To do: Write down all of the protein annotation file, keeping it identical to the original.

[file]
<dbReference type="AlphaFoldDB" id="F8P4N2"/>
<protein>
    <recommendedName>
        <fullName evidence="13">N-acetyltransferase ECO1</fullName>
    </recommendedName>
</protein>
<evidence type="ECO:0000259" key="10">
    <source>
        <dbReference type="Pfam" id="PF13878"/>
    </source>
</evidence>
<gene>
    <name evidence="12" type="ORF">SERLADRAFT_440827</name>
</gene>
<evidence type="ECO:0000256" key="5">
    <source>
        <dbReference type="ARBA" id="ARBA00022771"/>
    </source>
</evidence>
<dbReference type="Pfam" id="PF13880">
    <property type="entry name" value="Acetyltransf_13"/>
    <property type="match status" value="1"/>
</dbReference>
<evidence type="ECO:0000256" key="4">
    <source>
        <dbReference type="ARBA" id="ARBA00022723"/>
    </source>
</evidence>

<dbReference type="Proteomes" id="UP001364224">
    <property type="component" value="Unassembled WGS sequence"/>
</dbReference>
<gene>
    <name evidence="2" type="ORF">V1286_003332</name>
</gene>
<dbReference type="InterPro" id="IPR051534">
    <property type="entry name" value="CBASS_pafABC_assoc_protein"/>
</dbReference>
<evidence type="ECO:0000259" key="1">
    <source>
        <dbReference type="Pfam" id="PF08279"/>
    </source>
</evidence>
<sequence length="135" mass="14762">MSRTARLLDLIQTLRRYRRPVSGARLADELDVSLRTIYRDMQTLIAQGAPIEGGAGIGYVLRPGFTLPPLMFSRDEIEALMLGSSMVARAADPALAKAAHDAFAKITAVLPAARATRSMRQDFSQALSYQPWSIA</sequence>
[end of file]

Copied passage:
<dbReference type="AlphaFoldDB" id="F8P4N2"/>
<protein>
    <recommendedName>
        <fullName evidence="13">N-acetyltransferase ECO1</fullName>
    </recommendedName>
</protein>
<evidence type="ECO:0000259" key="10">
    <source>
        <dbReference type="Pfam" id="PF13878"/>
    </source>
</evidence>
<gene>
    <name evidence="12" type="ORF">SERLADRAFT_440827</name>
</gene>
<evidence type="ECO:0000256" key="5">
    <source>
        <dbReference type="ARBA" id="ARBA00022771"/>
    </source>
</evidence>
<dbReference type="Pfam" id="PF13880">
    <property type="entry name" value="Acetyltransf_13"/>
    <property type="match status" value="1"/>
</dbReference>
<evidence type="ECO:0000256" key="4">
    <source>
        <dbReference type="ARBA" id="ARBA00022723"/>
    </source>
</evidence>

<dbReference type="Proteomes" id="UP001364224">
    <property type="component" value="Unassembled WGS sequence"/>
</dbReference>
<gene>
    <name evidence="2" type="ORF">V1286_003332</name>
</gene>
<dbReference type="InterPro" id="IPR051534">
    <property type="entry name" value="CBASS_pafABC_assoc_protein"/>
</dbReference>
<evidence type="ECO:0000259" key="1">
    <source>
        <dbReference type="Pfam" id="PF08279"/>
    </source>
</evidence>
<sequence length="135" mass="14762">MSRTARLLDLIQTLRRYRRPVSGARLADELDVSLRTIYRDMQTLIAQGAPIEGGAGIGYVLRPGFTLPPLMFSRDEIEALMLGSSMVARAADPALAKAAHDAFAKITAVLPAARATRSMRQDFSQALSYQPWSIA</sequence>